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Fostering Undergraduate Research Recognized


UC Riverside Chemistry Professor Receives Chancellor’s Award

Michael Marsella Recognized as Faculty Mentor Fostering Excellence in Undergraduate Research

(June 24, 2004)

Michael J. Marsella

Michael J. Marsella

RIVERSIDE, Calif. (www.ucr.edu) Associate Professor of Chemistry Michael J. Marsella has been chosen the 2003-2004 recipient of the Chancellor’s Award to the Faculty Mentor for Excellence in Fostering Undergraduate Research.

The Award was established in 1994 to recognized faculty members who have distinguished themselves through their excellence at fostering undergraduate research or creative activity. Students nominate the faculty mentors considered for the award.

“Involving undergraduate students in research is one of our priorities at UCR,” says Chancellor France Córdova. “Mike represents the best in our faculty: he is a top researcher himself and he includes undergraduates in furthering new discoveries, thereby enriching their academic experience in a significant way.”

More than a dozen students, some now pursuing graduate degrees at UC Berkeley and Stanford University, and at UCLA through UC Riverside’s biomedical program, signed the letter nominating Marsella for the Award.

“Dr. Marsella has made it his goal to alleviate hurdles in a student’s pathways to success by means of helpful teaching, undergraduate research opportunities and most importantly, (being) a source of motivation for students searching for academic guidance,” wrote Sheraz Butt, a fifth-year chemistry major and the author of the nomination letter.

Marsella, whose specialty is organic, polymer and materials chemistry, is deeply involved in research to develop soft, molecule-sized muscles — a tiny version of the piston-like hard muscles found in robots — that could expand the capabilities of miniature robotics. His research involves materials that can conduct electricity, such as the soft carbon-based polymer, plythiophene, with electrically activated hinges made of cyclooctatraene, a ring of eight carbon atoms. Such devices are designed to change shape when injected with electrons.

If the design proves workable, the lightweight, low power mini-muscles would be ideal for robotics in the biomedical field and for diminutive insect-like flying robots.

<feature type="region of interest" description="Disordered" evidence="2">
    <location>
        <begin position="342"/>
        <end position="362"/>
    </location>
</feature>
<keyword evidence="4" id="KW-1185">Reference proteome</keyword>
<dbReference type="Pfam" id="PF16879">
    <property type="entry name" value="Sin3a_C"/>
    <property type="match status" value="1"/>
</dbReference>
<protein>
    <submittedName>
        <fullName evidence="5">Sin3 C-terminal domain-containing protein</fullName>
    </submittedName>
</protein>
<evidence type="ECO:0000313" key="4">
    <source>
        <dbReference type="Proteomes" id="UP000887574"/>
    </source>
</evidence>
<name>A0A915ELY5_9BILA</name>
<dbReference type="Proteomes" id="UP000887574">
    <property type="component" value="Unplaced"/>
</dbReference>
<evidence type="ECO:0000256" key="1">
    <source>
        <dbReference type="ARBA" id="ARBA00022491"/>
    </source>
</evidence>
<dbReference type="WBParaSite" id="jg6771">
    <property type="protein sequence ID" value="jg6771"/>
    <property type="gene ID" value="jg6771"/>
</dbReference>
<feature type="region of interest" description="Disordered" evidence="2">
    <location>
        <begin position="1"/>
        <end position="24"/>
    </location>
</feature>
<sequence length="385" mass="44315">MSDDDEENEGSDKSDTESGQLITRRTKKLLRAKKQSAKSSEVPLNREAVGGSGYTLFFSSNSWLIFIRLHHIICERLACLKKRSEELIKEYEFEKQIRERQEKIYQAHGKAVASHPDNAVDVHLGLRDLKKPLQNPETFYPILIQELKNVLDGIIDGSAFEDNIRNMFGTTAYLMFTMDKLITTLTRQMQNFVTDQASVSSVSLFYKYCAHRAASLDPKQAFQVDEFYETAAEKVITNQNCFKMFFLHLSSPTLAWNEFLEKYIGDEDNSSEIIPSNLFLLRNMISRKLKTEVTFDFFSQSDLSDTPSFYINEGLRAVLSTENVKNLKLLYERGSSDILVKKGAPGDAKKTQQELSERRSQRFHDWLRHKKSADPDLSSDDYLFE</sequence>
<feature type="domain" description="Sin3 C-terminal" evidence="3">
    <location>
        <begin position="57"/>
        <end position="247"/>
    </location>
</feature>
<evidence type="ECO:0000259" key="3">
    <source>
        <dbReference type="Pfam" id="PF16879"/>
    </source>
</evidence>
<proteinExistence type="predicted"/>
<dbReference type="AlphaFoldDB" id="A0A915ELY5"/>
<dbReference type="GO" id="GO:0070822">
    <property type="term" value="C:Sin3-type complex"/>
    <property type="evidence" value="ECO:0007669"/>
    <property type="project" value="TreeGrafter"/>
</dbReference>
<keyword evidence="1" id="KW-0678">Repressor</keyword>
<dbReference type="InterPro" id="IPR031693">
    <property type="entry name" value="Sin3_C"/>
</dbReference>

“Mike is very deserving of this award,” said Chris Switzer, chair of the Department of Chemistry. “He has done a stupendous job of directing undergraduates in research. His research group occupies a position on the leading edge of materials chemistry, and the truly exciting thing is that undergraduates help make this the case.”

According to Marsella’s students, interest is the main requirement to open the door for undergraduates in research projects.

“Dr. Marsella was happy to include me in his group solely based on my interest in research, even though I had no prior experience in organic chemistry,” wrote Butt about his inclusion in a research group following a class on introductory research in chemistry.

As a result of his work in the research group on the synthesis of helical sexithiophenes, Butt wrote that he became a “co-author in the article describing our findings, published in the Journal of the American Chemical Society, in 2003.” He also presented his research and received the Nathanial T. Coleman Research Award, a $1,200 scholarship presented by the College Natural and Agricultural Sciences at UCR.

Marsella participates in several undergraduate research programs. His undergraduate students are involved in the UC Leadership Excellence through Advanced Degrees (UC LEADS) program; the Summer Undergraduate Research Fellowships (SURF), supported by the Department of Chemistry; and the Pfizer Undergraduate Fellowship program. Apart from the programs, according to Marsella’s student supporters, he actively recruits undergraduates as a matter of course.

Marsella received his Bachelor’s of Science degree from the University of Rhode Island in 1990 and his Ph.D. from the University of Pennsylvania in 1995. He served a two-year postdoctoral fellowship at the California Institute of Technology, ending in 1997. That same year, he joined UC Riverside as an assistant professor of chemistry.

At 35, Marsella is in the early stages of his academic career, but has already received a number of awards and grants including the DuPont Young Professor Award in 2000, and the Research Innovation Award in 1998 from Research Corporation, a private foundation. His research has received numerous grants from the National Science Foundation; the U.S. Department of Education; the National Institutes of Health; and the Petroleum Research Fund, a trust from the oil industry that is administered by the American Chemical Society.

The University of California, Riverside (www.ucr.edu) is a doctoral research university, a living laboratory for groundbreaking exploration of issues critical to Inland Southern California, the state and communities around the world. Reflecting California's diverse culture, UCR's enrollment has exceeded 21,000 students. The campus opened a medical school in 2013 and has reached the heart of the Coachella Valley by way of the UCR Palm Desert Center. The campus has an annual statewide economic impact of more than $1 billion.

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